Largest African military communications exercise concludes
July 6, 2012
By Staff Sgt. Michelle Gonzalez, Washington, D.C. Army National Guard
DOUALA, Cameroon (July 3, 2012) -- U.S. Africa Command officials, U.S. officials and representatives to several African nations were pleased with the results of a joint military communications exercise, which concluded in Douala, Cameroon, June 27, 2012.
"Based on what I'm seeing, it is clear that Africa Endeavor 2012 has been a great success," said U.S. Army Maj. Gen. Charles W. Hooper, the director of J5 (Strategy, Plans and Programs) for U.S. Africa Command.
"It is a culmination of hard work and dedication building upon not only last year's achievements but the previous seven Africa Endeavor exercises." Africa Endeavor, the largest military communications exercise on the African continent, tested the interoperability of equipment from different nations as well as their ability to cooperate and share information.
More than 200 participants representing over 30 African countries along with North America, Europe and international organizations took part in the scenario-based exercise, which began June 18.
"This Africa Endeavor exercise is one clear example that the African nations are taking action and have not only demonstrated the confidence to face real world challenges but also demonstrated the courage to trust in each other," Hooper said.
The overall objective of the exercise was to establish a framework for communications interoperability and compatibility that will allow partner nations to successfully conduct future multinational peacekeeping, humanitarian and disaster relief operations.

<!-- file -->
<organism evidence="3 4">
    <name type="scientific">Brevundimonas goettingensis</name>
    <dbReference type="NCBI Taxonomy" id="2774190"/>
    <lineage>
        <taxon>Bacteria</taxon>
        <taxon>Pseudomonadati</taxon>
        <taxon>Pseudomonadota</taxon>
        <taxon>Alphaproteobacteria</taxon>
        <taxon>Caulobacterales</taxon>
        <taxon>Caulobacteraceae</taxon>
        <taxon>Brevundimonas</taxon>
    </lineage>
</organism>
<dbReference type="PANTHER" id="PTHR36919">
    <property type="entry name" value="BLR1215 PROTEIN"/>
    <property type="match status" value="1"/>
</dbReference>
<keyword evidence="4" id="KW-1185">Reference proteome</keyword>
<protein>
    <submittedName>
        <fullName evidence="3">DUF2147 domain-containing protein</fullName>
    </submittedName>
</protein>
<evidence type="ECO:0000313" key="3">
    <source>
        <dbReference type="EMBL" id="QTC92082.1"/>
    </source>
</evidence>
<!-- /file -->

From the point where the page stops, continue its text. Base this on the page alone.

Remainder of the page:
Throughout the exercise, nations documented, validated and corrected tactics, techniques and procedures in an effort to establish this framework.
Republic of Congo delegation chief Col. Leon-Rodance Ndinga said Africa Endeavor will build a new framework of communication for Africa which will contribute "to peace and stability" to the continent.
"We are establishing a platform to iron out differences and are harmonizing methods of operations," said Col. Stephen Koku Assem, the director of communications and information systems of the Ghana Armed Forces.
In addition to the technical interoperability, the exercise served as a platform to create and develop interpersonal relationships.
To Ndinga, Africa Endeavor is not only technical interoperability. It is also the cooperation between military members that helps countries build a strong force to protect their continent. "New friends are made here," Ndinga added.
The first three days of the ten-day exercise focused on ensuring equipment was interoperable. During the remaining days of the exercise, participating nations and the African Union collaborated and coordinated troop response--between each other and African Union participants in Addis Ababa, Ethiopia--to a simulated earthquake in a fictitious country after deploying to a peacekeeping mission.
According to U.S. Navy Cmdr. Bryan McRoberts, Africa Endeavor exercise director, the tactics, techniques and procedures developed are applicable regardless of the scenario used.
A different aspect on communications was added to this year's exercise by gathering public affairs representatives, giving them the opportunity to enhance their skills. Through group discussions, participants received helpful tips on how to apply communications theories in a military situation.
This is the sixth iteration of the exercise since the first was held in South Africa in 2006. Planning details began in Nov. 2011, were developed in March 2012 and finalized in May.
"What we have accomplished here this week has real world implications," Hooper said. "This event showcases how well the nations of Africa are taking action to further develop regional partnerships to increase stability and security for all nations."
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